That’s the result of NASA’s Flight Readiness Review on Monday. The look was an in-depth assessment of the readiness of the 322-foot-tall (98-meter-tall) stack of Space Launch System rockets and Orion spacecraft currently sitting on the launch pad at NASA’s Kennedy Space Center in Florida. .
The Artemis team is targeting an initial two-hour launch window from 8:33am ET to 10:33am ET on Monday, August 29. There are backup launch windows on September 2nd and September 5th.
A “go” after a flight readiness review is a positive sign that everything is on track for the mission, but there are still factors that could affect liftoff over the next week, including bad weather.
After previous test rounds on the rocket’s launch pad during wetsuit training, there is little left on the to-do list, which simulates every step of flight without liftoff. NASA’s Artemis mission manager Mike Sarafin said there remains one open item the team will test on launch day.
The hydrogen blow, used to thermally condition the engines, did not occur during the final wetsuit exercise, so this process is now part of the launch countdown. Charlie Blackwell-Thompson, Artemis I launch director at Kennedy Space Center, said the test will take place during a “quiet spot” before the final countdown.
The stack of rockets arrived at the launch pad on Aug. 17 after traveling 4 miles (6.4 kilometers) aboard one of the giant Apollo-era NASA crawlers — just like shuttle missions and Apollo Saturn V rockets once did. .
An uncrewed Artemis I will launch a mission beyond the Moon and back to Earth. After launch, the spacecraft will travel 1.3 million miles (2.1 million kilometers) in 42 days to reach a far retrograde orbit around the Moon. Artemis I will splash into the Pacific Ocean off the coast of San Diego on October 10. Orion’s return will be faster and hotter than any spacecraft has ever experienced on its way back to Earth.
The Orion spacecraft will go farther than any human-made spacecraft, reaching 40,000 miles (64,000 kilometers) beyond the far side of the Moon, NASA said.
There are no humans on board, but Orion will carry 120 pounds (54.4 kilograms) of memorabilia, including toys, Apollo 11 items and three mannequins.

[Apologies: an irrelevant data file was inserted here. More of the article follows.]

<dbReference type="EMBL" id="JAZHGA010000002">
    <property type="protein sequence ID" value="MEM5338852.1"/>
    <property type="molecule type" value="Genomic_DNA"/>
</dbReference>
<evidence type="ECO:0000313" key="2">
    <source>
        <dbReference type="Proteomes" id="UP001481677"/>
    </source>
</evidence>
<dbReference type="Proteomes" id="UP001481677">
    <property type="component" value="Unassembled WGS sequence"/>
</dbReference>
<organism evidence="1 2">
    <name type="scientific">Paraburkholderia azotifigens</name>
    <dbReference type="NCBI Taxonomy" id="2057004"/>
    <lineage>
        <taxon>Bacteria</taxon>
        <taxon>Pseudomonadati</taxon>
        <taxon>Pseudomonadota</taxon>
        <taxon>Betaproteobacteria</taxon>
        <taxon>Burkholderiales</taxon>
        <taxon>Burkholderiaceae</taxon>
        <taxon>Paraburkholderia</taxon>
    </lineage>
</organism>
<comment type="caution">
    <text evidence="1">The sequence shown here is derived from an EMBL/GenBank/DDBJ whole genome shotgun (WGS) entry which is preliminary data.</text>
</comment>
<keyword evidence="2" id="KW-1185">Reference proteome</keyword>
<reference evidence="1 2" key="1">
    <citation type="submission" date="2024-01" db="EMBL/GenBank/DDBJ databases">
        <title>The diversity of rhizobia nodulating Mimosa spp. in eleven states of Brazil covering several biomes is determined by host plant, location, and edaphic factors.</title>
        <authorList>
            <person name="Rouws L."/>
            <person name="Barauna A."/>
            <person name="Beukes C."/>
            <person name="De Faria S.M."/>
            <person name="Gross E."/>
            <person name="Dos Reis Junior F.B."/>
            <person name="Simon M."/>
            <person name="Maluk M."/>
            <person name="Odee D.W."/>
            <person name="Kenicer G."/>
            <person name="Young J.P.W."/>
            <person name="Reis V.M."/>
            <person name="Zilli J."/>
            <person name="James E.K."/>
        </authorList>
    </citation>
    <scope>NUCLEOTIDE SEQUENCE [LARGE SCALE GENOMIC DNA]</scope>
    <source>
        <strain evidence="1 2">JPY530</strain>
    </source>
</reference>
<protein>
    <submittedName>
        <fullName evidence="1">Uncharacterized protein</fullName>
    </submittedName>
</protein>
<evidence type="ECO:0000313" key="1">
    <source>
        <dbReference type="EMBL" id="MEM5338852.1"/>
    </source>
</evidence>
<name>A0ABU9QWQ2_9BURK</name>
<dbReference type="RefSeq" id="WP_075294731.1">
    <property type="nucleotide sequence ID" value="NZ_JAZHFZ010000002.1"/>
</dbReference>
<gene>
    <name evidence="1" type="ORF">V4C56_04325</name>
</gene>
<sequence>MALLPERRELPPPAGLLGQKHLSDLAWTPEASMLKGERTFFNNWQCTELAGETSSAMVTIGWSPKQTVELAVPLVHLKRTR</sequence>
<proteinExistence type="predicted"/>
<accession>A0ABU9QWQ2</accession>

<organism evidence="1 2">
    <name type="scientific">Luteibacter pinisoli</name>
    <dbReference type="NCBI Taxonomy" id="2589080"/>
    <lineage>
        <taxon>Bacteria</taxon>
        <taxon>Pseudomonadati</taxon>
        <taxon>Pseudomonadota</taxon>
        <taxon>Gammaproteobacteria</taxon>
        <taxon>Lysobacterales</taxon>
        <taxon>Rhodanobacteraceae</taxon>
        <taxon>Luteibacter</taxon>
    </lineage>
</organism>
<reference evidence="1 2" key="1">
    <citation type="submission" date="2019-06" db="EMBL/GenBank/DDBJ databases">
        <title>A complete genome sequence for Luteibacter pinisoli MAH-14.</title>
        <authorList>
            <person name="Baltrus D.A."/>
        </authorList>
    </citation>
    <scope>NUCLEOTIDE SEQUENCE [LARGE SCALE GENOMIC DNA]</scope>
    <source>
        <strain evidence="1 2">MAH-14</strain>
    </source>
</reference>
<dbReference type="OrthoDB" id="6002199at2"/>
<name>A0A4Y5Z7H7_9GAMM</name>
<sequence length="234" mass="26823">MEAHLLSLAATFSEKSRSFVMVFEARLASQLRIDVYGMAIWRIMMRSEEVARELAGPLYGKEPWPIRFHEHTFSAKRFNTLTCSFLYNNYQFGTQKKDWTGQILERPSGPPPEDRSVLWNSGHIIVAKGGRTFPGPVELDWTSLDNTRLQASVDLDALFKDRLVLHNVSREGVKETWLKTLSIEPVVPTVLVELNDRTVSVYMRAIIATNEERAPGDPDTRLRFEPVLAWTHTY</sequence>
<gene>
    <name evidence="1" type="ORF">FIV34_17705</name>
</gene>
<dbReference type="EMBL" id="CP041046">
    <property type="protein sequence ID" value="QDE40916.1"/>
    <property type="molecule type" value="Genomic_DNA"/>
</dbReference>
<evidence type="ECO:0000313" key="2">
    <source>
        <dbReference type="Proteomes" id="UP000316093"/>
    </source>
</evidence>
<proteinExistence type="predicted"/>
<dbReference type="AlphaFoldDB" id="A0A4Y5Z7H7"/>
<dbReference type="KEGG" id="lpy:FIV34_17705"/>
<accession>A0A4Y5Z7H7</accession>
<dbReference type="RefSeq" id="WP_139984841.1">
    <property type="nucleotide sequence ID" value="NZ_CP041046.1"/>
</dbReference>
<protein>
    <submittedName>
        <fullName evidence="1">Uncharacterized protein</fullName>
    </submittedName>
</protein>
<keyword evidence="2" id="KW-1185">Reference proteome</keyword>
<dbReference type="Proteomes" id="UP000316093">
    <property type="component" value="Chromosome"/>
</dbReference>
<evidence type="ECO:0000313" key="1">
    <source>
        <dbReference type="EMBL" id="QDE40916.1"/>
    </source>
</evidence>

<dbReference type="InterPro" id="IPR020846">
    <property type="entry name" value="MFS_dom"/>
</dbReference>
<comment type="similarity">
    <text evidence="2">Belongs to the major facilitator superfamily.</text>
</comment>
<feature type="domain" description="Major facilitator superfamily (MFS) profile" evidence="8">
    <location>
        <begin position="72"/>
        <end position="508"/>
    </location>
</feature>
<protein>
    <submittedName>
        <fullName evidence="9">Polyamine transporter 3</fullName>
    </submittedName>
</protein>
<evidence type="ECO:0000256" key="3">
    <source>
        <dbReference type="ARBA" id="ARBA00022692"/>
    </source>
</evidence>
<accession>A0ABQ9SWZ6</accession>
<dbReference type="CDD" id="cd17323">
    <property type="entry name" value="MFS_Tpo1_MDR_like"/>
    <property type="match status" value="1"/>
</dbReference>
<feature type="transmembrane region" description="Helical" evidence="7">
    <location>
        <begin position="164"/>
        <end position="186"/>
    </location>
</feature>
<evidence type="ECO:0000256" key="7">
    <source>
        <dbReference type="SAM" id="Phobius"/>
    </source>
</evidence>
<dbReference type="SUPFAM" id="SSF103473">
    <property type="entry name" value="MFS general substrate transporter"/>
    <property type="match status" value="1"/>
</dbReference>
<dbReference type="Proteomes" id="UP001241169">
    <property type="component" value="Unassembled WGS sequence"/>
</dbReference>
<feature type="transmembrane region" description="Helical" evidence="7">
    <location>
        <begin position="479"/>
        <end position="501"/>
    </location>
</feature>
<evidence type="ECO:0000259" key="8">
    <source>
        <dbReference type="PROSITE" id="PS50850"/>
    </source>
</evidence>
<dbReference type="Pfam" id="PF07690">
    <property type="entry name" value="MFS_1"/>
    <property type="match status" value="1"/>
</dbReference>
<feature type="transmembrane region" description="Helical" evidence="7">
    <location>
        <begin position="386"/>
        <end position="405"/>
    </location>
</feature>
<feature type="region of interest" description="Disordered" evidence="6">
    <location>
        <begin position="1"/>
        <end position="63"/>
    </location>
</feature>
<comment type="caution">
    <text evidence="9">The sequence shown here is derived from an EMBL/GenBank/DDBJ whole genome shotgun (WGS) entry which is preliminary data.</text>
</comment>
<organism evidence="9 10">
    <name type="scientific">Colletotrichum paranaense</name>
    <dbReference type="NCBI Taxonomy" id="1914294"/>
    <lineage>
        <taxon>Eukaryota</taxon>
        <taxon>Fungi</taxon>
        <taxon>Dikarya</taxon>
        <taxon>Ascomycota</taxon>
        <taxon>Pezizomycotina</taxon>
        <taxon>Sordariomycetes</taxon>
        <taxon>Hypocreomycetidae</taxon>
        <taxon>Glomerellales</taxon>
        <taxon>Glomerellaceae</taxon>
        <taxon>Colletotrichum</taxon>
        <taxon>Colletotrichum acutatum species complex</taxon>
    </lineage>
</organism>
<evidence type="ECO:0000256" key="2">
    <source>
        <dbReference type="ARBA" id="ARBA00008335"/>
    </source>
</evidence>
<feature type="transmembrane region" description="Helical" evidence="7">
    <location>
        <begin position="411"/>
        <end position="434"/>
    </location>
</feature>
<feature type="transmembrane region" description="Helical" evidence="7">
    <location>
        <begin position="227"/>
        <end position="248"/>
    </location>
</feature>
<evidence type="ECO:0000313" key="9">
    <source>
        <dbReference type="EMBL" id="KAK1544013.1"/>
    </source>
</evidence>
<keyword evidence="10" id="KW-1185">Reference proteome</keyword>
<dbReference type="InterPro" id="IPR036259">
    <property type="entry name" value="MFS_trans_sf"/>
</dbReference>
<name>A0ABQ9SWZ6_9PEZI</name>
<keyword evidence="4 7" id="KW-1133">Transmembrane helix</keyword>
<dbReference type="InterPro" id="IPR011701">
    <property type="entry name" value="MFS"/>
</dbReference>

In the Orion’s command seat will be Commander Moonikin Campos, a suitable mannequin capable of collecting data on what future human crews might encounter on a lunar journey. The mannequin will wear the new Orion Crew Survival System suit designed for astronauts to wear during launch and reentry. The suit has two radiation sensors.
The mission will launch NASA’s Artemis program, which aims to return humans to the moon and land the first woman and first person of color on the lunar surface by 2025, eventually paving the way for human exploration of Mars.
Artemis I will also conduct a series of science experiments, some of which are installed after the rocket and spacecraft arrive at the launch pad.
This week, the Artemis team will once again open the hatch for Orion to install a plush Snoopy toy that will serve as the mission’s zero-gravity indicator. Once the spacecraft reaches the microgravity environment of space, Snoopy will pass through the crew capsule.
Bob Cabana, associate administrator at NASA Headquarters in Washington, watched the launch of Apollo 13 as a young midshipman at the US Naval Academy.
“I never dreamed I’d be an astronaut, let alone the director of the Kennedy Space Center or the position I’m in now,” Cabana said. “I’m a product of Apollo, and look what he’s done for us. And I can’t wait to see what comes from Artemis, because I think it’s going to inspire more than Apollo. We can do all the work in research today, and we know we’re ready to do it.”
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